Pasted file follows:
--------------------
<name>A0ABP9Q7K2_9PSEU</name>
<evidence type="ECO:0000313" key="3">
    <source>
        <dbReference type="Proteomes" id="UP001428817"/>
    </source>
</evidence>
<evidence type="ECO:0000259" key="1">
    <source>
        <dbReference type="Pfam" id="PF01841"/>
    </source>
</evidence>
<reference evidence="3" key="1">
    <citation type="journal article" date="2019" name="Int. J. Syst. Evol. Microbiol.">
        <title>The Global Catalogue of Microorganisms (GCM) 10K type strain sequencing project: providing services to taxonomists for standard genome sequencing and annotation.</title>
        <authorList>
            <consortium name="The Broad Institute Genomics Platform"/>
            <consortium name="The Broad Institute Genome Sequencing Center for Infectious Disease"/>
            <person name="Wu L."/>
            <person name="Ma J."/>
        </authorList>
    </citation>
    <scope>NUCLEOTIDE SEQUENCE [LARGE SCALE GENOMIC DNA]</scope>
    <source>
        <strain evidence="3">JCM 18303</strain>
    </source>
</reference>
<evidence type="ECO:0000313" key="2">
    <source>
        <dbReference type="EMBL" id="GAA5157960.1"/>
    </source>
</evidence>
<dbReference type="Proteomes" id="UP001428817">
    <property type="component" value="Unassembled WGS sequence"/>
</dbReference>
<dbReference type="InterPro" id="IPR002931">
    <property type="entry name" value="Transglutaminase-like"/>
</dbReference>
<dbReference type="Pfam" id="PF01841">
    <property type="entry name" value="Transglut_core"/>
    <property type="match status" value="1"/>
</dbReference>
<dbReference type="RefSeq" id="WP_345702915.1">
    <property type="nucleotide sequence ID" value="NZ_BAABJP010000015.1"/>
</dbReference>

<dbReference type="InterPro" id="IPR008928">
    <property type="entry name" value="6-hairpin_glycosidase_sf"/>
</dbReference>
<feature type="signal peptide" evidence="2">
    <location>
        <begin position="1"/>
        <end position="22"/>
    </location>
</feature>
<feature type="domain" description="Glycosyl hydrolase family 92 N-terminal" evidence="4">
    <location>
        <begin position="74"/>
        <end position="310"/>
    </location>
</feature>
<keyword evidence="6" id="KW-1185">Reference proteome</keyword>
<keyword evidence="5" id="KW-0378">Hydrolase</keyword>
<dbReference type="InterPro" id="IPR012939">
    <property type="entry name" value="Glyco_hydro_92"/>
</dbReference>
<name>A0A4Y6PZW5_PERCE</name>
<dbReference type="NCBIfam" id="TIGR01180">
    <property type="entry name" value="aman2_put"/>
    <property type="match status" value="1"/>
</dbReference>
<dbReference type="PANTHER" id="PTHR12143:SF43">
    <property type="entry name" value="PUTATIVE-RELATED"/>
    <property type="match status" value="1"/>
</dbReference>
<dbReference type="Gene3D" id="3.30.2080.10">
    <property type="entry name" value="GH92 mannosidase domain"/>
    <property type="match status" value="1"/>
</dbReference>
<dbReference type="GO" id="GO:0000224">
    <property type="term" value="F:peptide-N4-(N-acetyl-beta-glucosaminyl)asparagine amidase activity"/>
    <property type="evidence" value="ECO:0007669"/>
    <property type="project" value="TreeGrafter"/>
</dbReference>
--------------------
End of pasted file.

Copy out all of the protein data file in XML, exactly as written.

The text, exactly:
<name>A0ABP9Q7K2_9PSEU</name>
<evidence type="ECO:0000313" key="3">
    <source>
        <dbReference type="Proteomes" id="UP001428817"/>
    </source>
</evidence>
<evidence type="ECO:0000259" key="1">
    <source>
        <dbReference type="Pfam" id="PF01841"/>
    </source>
</evidence>
<reference evidence="3" key="1">
    <citation type="journal article" date="2019" name="Int. J. Syst. Evol. Microbiol.">
        <title>The Global Catalogue of Microorganisms (GCM) 10K type strain sequencing project: providing services to taxonomists for standard genome sequencing and annotation.</title>
        <authorList>
            <consortium name="The Broad Institute Genomics Platform"/>
            <consortium name="The Broad Institute Genome Sequencing Center for Infectious Disease"/>
            <person name="Wu L."/>
            <person name="Ma J."/>
        </authorList>
    </citation>
    <scope>NUCLEOTIDE SEQUENCE [LARGE SCALE GENOMIC DNA]</scope>
    <source>
        <strain evidence="3">JCM 18303</strain>
    </source>
</reference>
<evidence type="ECO:0000313" key="2">
    <source>
        <dbReference type="EMBL" id="GAA5157960.1"/>
    </source>
</evidence>
<dbReference type="Proteomes" id="UP001428817">
    <property type="component" value="Unassembled WGS sequence"/>
</dbReference>
<dbReference type="InterPro" id="IPR002931">
    <property type="entry name" value="Transglutaminase-like"/>
</dbReference>
<dbReference type="Pfam" id="PF01841">
    <property type="entry name" value="Transglut_core"/>
    <property type="match status" value="1"/>
</dbReference>
<dbReference type="RefSeq" id="WP_345702915.1">
    <property type="nucleotide sequence ID" value="NZ_BAABJP010000015.1"/>
</dbReference>

<dbReference type="InterPro" id="IPR008928">
    <property type="entry name" value="6-hairpin_glycosidase_sf"/>
</dbReference>
<feature type="signal peptide" evidence="2">
    <location>
        <begin position="1"/>
        <end position="22"/>
    </location>
</feature>
<feature type="domain" description="Glycosyl hydrolase family 92 N-terminal" evidence="4">
    <location>
        <begin position="74"/>
        <end position="310"/>
    </location>
</feature>
<keyword evidence="6" id="KW-1185">Reference proteome</keyword>
<keyword evidence="5" id="KW-0378">Hydrolase</keyword>
<dbReference type="InterPro" id="IPR012939">
    <property type="entry name" value="Glyco_hydro_92"/>
</dbReference>
<name>A0A4Y6PZW5_PERCE</name>
<dbReference type="NCBIfam" id="TIGR01180">
    <property type="entry name" value="aman2_put"/>
    <property type="match status" value="1"/>
</dbReference>
<dbReference type="PANTHER" id="PTHR12143:SF43">
    <property type="entry name" value="PUTATIVE-RELATED"/>
    <property type="match status" value="1"/>
</dbReference>
<dbReference type="Gene3D" id="3.30.2080.10">
    <property type="entry name" value="GH92 mannosidase domain"/>
    <property type="match status" value="1"/>
</dbReference>
<dbReference type="GO" id="GO:0000224">
    <property type="term" value="F:peptide-N4-(N-acetyl-beta-glucosaminyl)asparagine amidase activity"/>
    <property type="evidence" value="ECO:0007669"/>
    <property type="project" value="TreeGrafter"/>
</dbReference>